Wednesday 25 November 2015


For those not yet familiar with the term “net neutrality,” it represents the idea that internet should be allowed equal speed despite the site or the content that it come from. This seems like a great idea but wouldn't you know that the US's biggest ISP is touting it around but not exactly being the biggest role model for it. So I decided to write this up to give you all the overview on what is happening so far, as well as who's involved.

Comcast, which are (or are soon to be) America's largest ISP, have begun trying to create a merger with Time Warner Cable which would have been their major competitor. This is a very big merger, you're looking at pretty much the entire US being with either company and now with a merger a lot of the smaller companies are set to be drowned out completely.

The Real Downside

It promises a lot of things, all of them sound pretty good, I mean, who could argue with a “fair and protected internet” really? Rush Limbaugh apparently. Rush has dubbed net neutrality as “The Fairness Doctrine of the Internet.” The reason behind this is that when you look into the details it doesn't seem as nice as you may have first thought.

“In 2010 the U.S. Court of Appeals for the District of Columbia ruled that the Federal Communications Commission (FCC) doesn’t have the power to regulate an Internet provider’s network. At the time Comcast had filed suit after the FCC tried to stop it from controlling traffic over its network to a popular file-sharing site. The court ruled that the FCC didn’t have “express statutory authority” from the U.S. Congress to regulate the Internet. At the time, most thought this would stop the FCC cold. However, this court ruling didn’t squelch the FCC’s attempt to regulate the Internet with “net neutrality” regulations.”

So you can start to gain a little vision into what is going on here. After that happened the FCC and other parties have been doing ins and outs of this and that, which in every place has denied use of their net neutrality rules. However, Comcast has been following them completely and during that time has bought over NBCUniversal. You can get the picture here.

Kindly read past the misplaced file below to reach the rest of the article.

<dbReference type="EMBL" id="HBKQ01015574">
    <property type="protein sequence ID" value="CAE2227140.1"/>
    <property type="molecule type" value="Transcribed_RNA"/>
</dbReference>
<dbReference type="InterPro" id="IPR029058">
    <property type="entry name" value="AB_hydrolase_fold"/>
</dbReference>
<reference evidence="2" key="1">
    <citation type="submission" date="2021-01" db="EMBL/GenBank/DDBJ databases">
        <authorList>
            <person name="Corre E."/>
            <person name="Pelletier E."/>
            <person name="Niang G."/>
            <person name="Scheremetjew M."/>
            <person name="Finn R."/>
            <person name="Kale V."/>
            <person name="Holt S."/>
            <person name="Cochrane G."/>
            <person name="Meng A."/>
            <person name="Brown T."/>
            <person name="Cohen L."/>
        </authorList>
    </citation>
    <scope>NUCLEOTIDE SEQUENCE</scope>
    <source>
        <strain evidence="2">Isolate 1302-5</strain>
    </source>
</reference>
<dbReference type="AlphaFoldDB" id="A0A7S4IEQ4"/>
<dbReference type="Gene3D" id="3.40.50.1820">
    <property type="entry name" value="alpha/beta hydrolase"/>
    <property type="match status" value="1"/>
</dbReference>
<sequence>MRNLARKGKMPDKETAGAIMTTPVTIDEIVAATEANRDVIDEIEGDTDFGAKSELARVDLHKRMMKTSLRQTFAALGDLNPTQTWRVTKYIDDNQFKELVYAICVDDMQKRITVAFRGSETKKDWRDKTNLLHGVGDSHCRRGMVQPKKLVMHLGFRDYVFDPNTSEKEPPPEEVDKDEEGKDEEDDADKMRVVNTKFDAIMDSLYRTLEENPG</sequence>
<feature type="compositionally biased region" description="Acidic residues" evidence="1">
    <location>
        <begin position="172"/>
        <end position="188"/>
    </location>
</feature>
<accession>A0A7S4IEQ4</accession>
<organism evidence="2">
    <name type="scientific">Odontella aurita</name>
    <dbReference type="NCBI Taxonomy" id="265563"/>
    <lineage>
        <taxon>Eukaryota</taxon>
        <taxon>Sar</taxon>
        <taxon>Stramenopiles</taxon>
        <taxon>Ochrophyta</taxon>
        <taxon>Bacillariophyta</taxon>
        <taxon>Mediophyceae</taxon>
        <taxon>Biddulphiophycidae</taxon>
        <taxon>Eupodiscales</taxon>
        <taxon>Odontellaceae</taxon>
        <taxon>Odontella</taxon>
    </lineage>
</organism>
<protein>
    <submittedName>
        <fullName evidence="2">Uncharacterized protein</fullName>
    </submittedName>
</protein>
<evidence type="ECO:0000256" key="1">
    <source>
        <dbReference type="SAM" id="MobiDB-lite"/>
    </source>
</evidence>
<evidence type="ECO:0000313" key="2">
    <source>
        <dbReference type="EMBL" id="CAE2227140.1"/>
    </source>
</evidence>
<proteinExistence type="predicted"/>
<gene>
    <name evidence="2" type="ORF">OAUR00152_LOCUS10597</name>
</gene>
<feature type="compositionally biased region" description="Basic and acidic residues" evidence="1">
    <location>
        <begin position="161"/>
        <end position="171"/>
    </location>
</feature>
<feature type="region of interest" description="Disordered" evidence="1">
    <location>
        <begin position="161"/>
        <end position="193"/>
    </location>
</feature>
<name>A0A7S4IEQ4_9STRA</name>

The liberals have lost a lot of media with channels like Fox News and websites like the Drudge Report as well as a host of other news shows and sites the republicans have a hold of. So you can see that Comcast are following the liberal agenda and if they do acquire Time Warner Cable, then we'll be seeing the same thing that history showed us back when the Fairness Doctrine was around. It will be controlled content that will seep through rather than the free and open internet the people know and love. I'm not a fan of the republicans or in fact a lot of things about America in general, but something like this could have an effect globally.

It's all a big old trojan horse for the FCC. If it happens and it all works, what would stop other governments from doing similar things in their country with the bigger player ISPs? Heck I could imagine BT becoming the lacky here (although they haven't agreed with any of the anti-piracy stuff and a lot of government plans in the past).

Internet Slowdown

So having explained the political side of things, now we get to look at the internet slowdown. This went by last month (10th Sep 2014) and was put together to show the effects of content control and lower speed on websites that have open political views, or just have something they may not agree with on it. A lot of popular sites such as Tumblr, Netflix and Etsy all participated by showing buffering bars or links to a petition against what was going on. Twitter also saw the #battlefortheinternet spread around its site. I'm not one that can personally get behind the whole #hashtag or social media circle jerks, but in the past it has worked well in spreading the news at least in a truthful manner.

Unfortunately, the were campaign for the FCC to not approve the merger didn't happen, as I had mentioned before they're in cahoots with each other. However, it's now up to New York State Authorities to decide, so it's not all gone up in flames but action needs to be taken now. Now. Before what happened to the radio decades ago happens to the internet now.

Useful links:

The main social media front

Decent Forbes article that goes into more detail than here, also reference to the quote I put in

Ways you can take action

Stop Comcast-Time Warner petition


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